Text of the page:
If total demand for gas goes up, then the demand for ETH and price of ETH should go up. But if price of gas (measured in ETH) remains unchanged, contracts become too expensive (in USD). So gas price must fall (in ETH), causing less ETH consumption per contract, muting the demand for ETH. This keeps any utility popularity from pumping the ETH price.

So there is no incentive to HODL based on the utility-promise of ETH (utility for money means usefulness for something other than being money); gas will have SOME value, but it’s not going to be much — the fair price for gas during widespread use is probably much lower than the price today! The only reason to HODL Ethereum is to speculate that ETH might become money (i.e. competing directly with Bitcoin). So, the original argument I mentioned at the start is flawed: It is irrelevant that it will be used for smart contracts and “everyone” is building on ETH. What is important is the question “is ETH good money?” The answer is NO!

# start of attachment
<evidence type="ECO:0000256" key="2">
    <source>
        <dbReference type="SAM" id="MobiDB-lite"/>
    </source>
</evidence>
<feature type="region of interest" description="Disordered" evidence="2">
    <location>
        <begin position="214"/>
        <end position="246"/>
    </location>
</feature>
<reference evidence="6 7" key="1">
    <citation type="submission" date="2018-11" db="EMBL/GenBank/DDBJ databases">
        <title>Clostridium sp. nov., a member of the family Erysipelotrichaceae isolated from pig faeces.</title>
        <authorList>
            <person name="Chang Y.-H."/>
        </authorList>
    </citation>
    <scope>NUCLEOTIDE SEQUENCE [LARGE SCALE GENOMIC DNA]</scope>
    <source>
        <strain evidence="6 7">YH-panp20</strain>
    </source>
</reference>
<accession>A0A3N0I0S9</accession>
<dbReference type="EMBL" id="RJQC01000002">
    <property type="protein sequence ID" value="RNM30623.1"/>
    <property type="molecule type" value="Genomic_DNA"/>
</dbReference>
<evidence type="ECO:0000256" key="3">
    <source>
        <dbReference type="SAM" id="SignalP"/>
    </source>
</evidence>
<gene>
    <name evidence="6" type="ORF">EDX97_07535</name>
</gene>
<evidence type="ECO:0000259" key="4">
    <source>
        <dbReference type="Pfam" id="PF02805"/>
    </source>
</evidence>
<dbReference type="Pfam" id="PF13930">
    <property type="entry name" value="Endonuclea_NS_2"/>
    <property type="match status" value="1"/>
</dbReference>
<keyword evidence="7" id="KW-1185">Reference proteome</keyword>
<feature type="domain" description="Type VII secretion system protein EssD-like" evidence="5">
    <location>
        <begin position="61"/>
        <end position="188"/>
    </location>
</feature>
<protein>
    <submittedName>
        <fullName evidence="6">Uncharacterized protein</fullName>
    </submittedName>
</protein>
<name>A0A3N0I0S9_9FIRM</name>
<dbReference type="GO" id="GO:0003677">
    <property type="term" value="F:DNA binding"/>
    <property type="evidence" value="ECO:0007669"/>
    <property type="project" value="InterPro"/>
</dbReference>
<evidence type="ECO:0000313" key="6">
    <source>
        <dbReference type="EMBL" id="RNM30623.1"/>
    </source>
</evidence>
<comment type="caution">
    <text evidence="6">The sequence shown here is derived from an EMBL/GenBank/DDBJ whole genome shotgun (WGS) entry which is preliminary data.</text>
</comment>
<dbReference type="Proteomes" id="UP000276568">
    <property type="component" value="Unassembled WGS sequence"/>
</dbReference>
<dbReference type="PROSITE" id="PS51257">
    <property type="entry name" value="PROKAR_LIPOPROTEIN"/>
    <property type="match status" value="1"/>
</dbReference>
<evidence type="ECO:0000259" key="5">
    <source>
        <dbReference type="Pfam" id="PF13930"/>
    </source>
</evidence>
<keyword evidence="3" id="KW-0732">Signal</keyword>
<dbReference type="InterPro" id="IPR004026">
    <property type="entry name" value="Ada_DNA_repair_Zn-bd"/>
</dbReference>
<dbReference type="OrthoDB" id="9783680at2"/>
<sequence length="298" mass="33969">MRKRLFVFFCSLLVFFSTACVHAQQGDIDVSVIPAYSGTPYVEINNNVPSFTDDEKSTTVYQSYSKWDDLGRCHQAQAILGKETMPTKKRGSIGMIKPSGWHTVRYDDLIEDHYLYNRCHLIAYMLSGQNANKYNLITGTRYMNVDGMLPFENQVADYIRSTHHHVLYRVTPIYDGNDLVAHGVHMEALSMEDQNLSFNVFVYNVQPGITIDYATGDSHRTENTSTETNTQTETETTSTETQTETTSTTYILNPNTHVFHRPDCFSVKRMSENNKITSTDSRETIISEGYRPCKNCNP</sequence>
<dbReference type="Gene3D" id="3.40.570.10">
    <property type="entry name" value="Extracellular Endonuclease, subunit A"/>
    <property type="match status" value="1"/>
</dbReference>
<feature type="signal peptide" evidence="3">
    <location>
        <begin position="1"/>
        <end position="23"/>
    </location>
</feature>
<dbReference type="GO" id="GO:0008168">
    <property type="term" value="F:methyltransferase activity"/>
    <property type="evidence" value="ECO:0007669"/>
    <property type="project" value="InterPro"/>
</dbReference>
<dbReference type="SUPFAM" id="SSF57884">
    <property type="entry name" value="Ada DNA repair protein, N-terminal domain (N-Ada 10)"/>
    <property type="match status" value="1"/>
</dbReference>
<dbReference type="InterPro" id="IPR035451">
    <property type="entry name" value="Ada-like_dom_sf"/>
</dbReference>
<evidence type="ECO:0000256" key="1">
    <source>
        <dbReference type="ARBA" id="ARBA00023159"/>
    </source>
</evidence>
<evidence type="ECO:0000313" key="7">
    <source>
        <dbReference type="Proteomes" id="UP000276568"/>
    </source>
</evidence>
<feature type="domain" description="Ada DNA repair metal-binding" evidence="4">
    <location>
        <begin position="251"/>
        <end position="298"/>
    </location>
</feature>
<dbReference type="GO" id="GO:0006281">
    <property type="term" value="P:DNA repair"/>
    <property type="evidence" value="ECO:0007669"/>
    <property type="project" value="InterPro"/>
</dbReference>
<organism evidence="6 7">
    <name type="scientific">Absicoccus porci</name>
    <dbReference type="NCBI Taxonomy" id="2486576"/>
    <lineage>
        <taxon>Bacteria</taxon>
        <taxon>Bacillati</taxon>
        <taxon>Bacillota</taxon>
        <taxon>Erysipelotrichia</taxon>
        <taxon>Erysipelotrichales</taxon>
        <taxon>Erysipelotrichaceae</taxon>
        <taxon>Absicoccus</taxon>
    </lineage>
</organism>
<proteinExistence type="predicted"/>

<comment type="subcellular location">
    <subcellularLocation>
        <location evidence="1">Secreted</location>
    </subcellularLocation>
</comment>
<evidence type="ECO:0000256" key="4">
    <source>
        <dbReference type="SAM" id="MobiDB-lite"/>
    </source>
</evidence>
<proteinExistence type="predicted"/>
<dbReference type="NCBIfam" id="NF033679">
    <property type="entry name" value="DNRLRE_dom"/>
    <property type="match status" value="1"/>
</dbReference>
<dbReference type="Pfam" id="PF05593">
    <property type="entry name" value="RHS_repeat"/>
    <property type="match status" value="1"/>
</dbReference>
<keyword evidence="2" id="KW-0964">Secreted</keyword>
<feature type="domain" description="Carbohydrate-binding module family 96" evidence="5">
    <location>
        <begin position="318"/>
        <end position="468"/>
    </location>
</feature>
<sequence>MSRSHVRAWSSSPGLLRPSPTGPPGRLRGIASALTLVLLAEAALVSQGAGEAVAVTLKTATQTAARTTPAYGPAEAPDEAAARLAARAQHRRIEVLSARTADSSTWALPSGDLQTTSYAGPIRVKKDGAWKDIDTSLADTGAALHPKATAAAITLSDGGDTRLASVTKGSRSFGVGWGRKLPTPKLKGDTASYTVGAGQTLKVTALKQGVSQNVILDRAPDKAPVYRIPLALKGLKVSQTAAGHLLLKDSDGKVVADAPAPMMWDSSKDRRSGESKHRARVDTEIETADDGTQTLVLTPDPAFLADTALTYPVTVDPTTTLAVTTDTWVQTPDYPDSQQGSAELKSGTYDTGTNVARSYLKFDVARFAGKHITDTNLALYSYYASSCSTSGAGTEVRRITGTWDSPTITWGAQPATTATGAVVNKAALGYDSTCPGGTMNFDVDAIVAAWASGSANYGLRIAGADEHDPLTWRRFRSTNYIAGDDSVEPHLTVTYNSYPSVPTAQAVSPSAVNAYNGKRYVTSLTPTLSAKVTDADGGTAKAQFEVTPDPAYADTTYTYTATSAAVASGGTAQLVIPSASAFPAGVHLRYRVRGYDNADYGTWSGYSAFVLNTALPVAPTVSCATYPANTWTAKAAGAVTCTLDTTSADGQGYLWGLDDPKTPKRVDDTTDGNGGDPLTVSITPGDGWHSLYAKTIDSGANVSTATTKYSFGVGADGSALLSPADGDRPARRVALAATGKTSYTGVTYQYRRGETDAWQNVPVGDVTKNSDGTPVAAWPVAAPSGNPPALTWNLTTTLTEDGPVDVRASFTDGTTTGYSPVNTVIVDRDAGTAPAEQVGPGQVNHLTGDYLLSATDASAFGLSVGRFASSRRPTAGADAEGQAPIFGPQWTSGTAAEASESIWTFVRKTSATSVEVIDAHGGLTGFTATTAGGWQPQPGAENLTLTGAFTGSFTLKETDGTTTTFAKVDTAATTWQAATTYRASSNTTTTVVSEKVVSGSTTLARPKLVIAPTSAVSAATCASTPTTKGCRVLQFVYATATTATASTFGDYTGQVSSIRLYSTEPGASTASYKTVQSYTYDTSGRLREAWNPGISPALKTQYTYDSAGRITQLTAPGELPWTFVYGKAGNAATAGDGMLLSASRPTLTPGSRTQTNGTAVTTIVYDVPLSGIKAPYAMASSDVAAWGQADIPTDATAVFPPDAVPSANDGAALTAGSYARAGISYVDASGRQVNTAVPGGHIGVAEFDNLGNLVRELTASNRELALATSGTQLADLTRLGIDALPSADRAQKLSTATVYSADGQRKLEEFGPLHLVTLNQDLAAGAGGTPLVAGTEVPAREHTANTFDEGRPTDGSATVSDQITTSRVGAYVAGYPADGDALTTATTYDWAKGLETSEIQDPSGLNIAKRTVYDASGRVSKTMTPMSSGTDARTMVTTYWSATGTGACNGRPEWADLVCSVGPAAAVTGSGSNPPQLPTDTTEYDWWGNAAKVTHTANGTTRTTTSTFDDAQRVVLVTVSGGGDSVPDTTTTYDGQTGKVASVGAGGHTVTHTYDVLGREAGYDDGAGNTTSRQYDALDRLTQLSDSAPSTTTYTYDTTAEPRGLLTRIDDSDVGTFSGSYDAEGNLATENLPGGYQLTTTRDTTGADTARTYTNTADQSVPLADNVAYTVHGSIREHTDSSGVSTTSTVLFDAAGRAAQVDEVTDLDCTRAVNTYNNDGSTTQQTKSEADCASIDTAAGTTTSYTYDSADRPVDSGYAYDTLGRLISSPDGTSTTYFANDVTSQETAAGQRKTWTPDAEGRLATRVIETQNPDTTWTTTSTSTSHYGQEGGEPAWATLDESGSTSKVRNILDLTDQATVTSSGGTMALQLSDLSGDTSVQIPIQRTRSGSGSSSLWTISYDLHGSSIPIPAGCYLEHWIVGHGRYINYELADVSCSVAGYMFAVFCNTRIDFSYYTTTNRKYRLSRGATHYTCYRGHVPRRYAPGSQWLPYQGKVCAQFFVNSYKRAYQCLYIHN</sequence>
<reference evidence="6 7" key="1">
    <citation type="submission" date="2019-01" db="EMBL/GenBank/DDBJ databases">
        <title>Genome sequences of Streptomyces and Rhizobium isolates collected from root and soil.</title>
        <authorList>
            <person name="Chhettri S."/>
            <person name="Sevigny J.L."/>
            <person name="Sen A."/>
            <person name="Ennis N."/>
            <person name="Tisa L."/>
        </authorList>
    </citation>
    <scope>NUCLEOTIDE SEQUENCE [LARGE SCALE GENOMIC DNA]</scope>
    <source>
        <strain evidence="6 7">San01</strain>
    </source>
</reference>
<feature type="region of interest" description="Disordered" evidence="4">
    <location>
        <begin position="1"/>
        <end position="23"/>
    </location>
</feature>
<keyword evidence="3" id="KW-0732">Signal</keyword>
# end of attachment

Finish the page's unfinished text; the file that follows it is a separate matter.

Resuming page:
Before I explain why it is not good money, let me give an example of another money where it’s utility is completely useless: Gold. Gold’s utility was useful to help it evolve into money (Please see Vijay Boyapati’s excellent article on how money evolves “The bullish case for bitcoin” published on, but now that it is money, the fact that it is an excellent conductor etc is totally irrelevant. The fact that it’s “inherent” value supports its price is a complete fallacy. Its “inherenet” utility-value may be 1/100th of it’s price (the monetary value). If gold fails as money, it is no consolation that you will be able to sell your investment for 1% of the price you paid for it originally. Gold is very expensive because it is good money and scarce. It is so expensive, that is underused in industry. Look at silver. It has a huge amount of utility. But it is not expensive like gold, because silver is much worse at being money.